Note: When I packed up my stuff to leave, I saw on the wall behind me a poster for an old movie, Vertigo:

Photo of Vertigo movie poster, photo © 2007 by Carolee. All rights reserved.

Look at all those circles! I can’t even count them all. I wasn’t looking hard enough! I wasn’t being thorough! I wasn’t seeing everything. Isn’t it funny how a free write ends, sometimes, at its true beginning?

Carolee (a.k.a. The Polka-Dot Witch) is a painter, mixed media artist, and poet. She blogs about the creative process — sharing free writes, draft poems, exercises and ramblings — in a life crowded with children and cluttered by moods. Her poetry has been published online at qarrtsiluni and in local publications, and her poem “How to let wild birds out” is forthcoming in print in the winter issue of Ballard Street Poetry Journal.

She co-manages the blogs “poem” (a virtual poetry group) and “fertile ground” (a publishing and critique-focused blog), and she is a contributor to the poetry site read write poem.

About writing practice, Carolee says: I start everything with a free write. Everything. I know no other way. Even if I already have an idea, I free write. Even if I have a poem or an essay that’s 90% finished, I free write through the weak spots to give it more life. It really helps me explore its levels and discover images and concepts that I never could have found without free association.

It’s fun for me. So much that we do is choreographed or purpose-driven. It’s enjoyable to allow anything and everything to come out of me without censorship. I usually have to go longer than the 15 or 20 minutes to go as deep as I like to go, but shorter periods exercise the creative muscles that prevent writers block. With free write practice, I can (and do ) start writing whenever I want to. It’s training. I don’t have to wait for a muse. (Although when he shows up, it’s especially nice.)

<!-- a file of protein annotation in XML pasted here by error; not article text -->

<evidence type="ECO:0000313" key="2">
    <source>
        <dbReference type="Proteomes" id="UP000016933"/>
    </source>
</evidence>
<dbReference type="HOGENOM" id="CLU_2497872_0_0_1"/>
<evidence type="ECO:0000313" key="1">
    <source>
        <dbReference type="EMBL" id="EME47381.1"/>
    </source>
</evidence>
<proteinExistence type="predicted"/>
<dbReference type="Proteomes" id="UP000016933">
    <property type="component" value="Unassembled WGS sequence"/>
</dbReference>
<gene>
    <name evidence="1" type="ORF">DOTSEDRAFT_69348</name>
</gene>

Behind the scenes is messy. I like messy. I am absolutely OK about writing for an hour and ending up with ‘nothing’ or ending up with something that’s incomplete or something that doesn’t come close to representing me well. I do not consider it time wasted.

I am really good about keeping my free writes (they’re usually in my journals) and reviewing them months after I put them on the page. Sometimes when I go back, I see I’d overlooked an interesting phrase, I see an image in a different way or I see new meaning in a concept I’d previously considered ordinary.

-related to Topic post, WRITING TOPIC – CIRCLES

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A part of me wants to draw this topic, doodle it in big loops and spirals. One of my favorite doodling games as a kid was to draw an organic shape, like an amoeba or a paramecium. Then I’d scoot my notebook to Carmen Chavez and she’d have to draw a face inside my shape. What part was the nose? The mouth? Possibly a body. We laughed the most at the banana-nosed creatures.

Circles for nostrils, circles for eyes. A person’s mouth forms a circle around certain notes when singing. Thinking now of a pie hole for a mouth, a description I’ve heard when talking about old, toothless mouths. I realize now I have no idea what it means. What is a pie hole anyhow? Don’t pie crusts have slits?

I slow-walked, for once following the instructions just as they’re laid out in the post. Here’s what happens when I walk. I notice that the rug I pass over doesn’t have circles on it. Wonder, since the rug is from India, whether the circle is too sacred to put onto a rug. Which would mean, if you did, that feet would walk all over the circles.

Once I took a bus ride from Delhi to Agra, the time I bought the rug, and I took off my pink shoes, folded my legs and made myself as comfortable as I could. I rode in the cab of a luxury tour bus with four other travelers, plus the bus driver, plus the bus driver’s helper. It was a big bus, a wide cab. I got the very frontmost spot, right up against the windshield. Had the bus crashed, I would have died instantly, like an insect.

But what I want to say is that when I crossed my legs, sitting like Buddha, the bus driver and his assistant yelled at me. They motioned, NO!, the shrine!! I was showing the bottoms of my feet to the shrine, who was an exotic part-elephant-part-woman statue that sat on the dashboard of the bus, just beside me, with fresh marigolds all around her. I immediately uncrossed my legs and placed them awkwardly to the side, as if I were riding sidesaddle.